# American Institute of Mathematical Sciences

March  2021, 6(1): 23-52. doi: 10.3934/puqr.2021002

## The term structure of sharpe ratios and arbitrage-free asset pricing in continuous time

 1 Research School of Economics, The Australian National University, Canberra, Australia 2 Department of Statistics and Quantitative Methods, University of Milano-Bicocca, 20126 Milano, Italy

Email: patrick.beissner@anu.edu.au, emanuela.rosazza1@unimib.it

Received  June 15, 2019 Revised  November 09, 2020 Accepted  December 17, 2020 Published  March 2021

Fund Project: The authors wish to thank two Referees for their careful reading and for the useful remarks that contributed to improving the paper.　This research started with the research group “Robust Finance: Strategic Power, Knightian Uncertainty, and the Foundations of Economic Policy Advice” at ZIF in Bielefeld, Germany. The financial support, as well as the stimulating discussions, are gratefully acknowledged. The authors also thank Fabio Bellini, Freddy Delbaen, Giulia Di Nunno, Frank Riedel, and Carlo Sgarra for comments.　Emanuela Rosazza Gianin is also grateful to Bernt Øksendal for stimulating and helpful discussions on this subject and on BSVIEs.

Motivated by financial and empirical arguments and in order to introduce a more flexible methodology of pricing, we provide a new approach to asset pricing based on Backward Volterra equations. The approach relies on an arbitrage-free and incomplete market setting in continuous time by choosing non-unique pricing measures depending either on the time of evaluation or on the maturity of payoffs. We show that in the latter case the dynamics can be captured by a time-delayed backward stochastic Volterra integral equation here introduced which, to the best of our knowledge, has not yet been studied. We then prove an existence and uniqueness result for time-delayed backward stochastic Volterra integral equations. Finally, we present a Lucas-type consumption-based asset pricing model that justifies the emergence of stochastic discount factors matching the term structure of Sharpe ratios.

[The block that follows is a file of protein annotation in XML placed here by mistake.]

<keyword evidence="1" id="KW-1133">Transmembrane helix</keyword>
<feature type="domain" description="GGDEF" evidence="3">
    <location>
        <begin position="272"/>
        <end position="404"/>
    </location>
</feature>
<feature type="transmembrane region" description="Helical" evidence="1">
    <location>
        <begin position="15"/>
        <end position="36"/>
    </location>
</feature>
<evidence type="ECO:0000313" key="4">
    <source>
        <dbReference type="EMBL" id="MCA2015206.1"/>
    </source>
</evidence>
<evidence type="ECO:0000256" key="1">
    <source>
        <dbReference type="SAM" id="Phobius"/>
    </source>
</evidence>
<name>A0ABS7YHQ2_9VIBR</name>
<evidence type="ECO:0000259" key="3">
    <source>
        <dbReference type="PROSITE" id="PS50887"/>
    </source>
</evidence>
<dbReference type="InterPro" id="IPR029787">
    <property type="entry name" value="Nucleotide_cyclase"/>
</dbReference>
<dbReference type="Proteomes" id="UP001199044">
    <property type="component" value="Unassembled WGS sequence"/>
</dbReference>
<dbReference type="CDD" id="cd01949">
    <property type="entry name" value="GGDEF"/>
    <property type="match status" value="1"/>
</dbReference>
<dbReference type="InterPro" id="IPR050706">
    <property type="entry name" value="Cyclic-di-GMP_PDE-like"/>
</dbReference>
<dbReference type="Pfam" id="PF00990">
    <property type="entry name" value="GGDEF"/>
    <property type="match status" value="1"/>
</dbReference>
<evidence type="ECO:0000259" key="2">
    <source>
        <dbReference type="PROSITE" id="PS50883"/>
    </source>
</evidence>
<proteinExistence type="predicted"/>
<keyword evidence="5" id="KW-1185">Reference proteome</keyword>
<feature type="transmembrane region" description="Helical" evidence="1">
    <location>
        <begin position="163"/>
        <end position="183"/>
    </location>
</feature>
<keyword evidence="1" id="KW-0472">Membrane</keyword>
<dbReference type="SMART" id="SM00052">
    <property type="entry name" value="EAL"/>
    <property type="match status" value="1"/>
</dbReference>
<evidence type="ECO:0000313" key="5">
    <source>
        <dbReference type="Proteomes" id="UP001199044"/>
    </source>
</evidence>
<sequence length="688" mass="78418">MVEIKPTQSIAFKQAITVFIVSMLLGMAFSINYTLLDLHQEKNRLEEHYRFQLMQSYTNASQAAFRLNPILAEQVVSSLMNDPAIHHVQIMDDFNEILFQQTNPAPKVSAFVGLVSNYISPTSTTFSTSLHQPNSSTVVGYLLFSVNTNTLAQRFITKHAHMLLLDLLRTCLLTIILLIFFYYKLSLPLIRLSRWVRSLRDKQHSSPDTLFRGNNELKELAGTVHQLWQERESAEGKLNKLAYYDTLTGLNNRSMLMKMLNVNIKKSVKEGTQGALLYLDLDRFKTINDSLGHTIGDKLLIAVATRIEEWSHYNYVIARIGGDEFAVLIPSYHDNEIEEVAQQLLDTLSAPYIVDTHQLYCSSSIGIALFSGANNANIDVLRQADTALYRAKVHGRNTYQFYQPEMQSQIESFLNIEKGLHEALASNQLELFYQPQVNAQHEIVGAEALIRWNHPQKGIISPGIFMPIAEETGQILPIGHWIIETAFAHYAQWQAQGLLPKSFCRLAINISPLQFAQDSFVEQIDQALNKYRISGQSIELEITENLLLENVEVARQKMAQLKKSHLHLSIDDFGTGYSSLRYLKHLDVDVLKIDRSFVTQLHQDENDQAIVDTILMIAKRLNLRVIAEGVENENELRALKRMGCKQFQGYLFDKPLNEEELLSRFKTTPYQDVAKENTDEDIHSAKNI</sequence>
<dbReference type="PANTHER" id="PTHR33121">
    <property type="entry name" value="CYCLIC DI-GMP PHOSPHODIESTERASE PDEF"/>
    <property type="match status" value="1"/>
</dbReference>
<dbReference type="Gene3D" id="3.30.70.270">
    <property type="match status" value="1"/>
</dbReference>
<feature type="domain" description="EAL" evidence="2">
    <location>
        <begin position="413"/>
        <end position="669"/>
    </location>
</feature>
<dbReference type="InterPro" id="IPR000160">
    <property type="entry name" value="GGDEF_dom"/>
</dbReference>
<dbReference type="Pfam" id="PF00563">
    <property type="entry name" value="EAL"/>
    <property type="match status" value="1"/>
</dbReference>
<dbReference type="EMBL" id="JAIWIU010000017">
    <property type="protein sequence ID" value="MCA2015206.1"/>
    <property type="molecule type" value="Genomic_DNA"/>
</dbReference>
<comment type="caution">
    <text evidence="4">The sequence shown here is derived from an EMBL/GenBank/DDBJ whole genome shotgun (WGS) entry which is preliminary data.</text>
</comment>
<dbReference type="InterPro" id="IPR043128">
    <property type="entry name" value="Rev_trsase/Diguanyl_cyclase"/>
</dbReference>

Citation: Patrick Beißner, Emanuela Rosazza Gianin. The term structure of sharpe ratios and arbitrage-free asset pricing in continuous time. Probability, Uncertainty and Quantitative Risk, 2021, 6 (1) : 23-52. doi: 10.3934/puqr.2021002
##### References:

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1See Elliott and Madan [37] for an alternative choice of an EMM by means of an extended Girsanov principle.

2From a technical stance, our notion of an EMM-string is comparable with a shifting of martingale measures in Biagini et al. [12], see Example 1.

3From the reverse perspective, the range of the SR forward curve already contains a lower bound for the degree of incompleteness of the financial market.

4See Lettau and Wachter [54], Hansen et al. [43] for research on maturity-dependent risk pricing.

5Dividend strips are discounted sums of dividends over a small time interval with a constant length and a varying position on the time axis.

6For an application of the HJM approach to volatility surface modeling see Schweizer and Wissel [66] and Carmona and Nadtochiy [20].

7For the pricing under a given EMM, time consistency directly follows from the law of iterated expectations, see also Pelsser and Stadje [61] for more general results in this direction.

8For a definitive version see Delbaen and Schachermayer [27].

9Roughly speaking, a set of probability measures is m-stable whether any pasting of different probability measures within ${\cal Q}$ corresponds to another probability belonging again to that set.

10Note that, although $\theta(t,\tau)$ is defined for any $t \in [0,T]$ , it is only relevant for any $t \leq \tau$ because of the interpretation and definition of an EMM-string and in similarity to Volterra equations.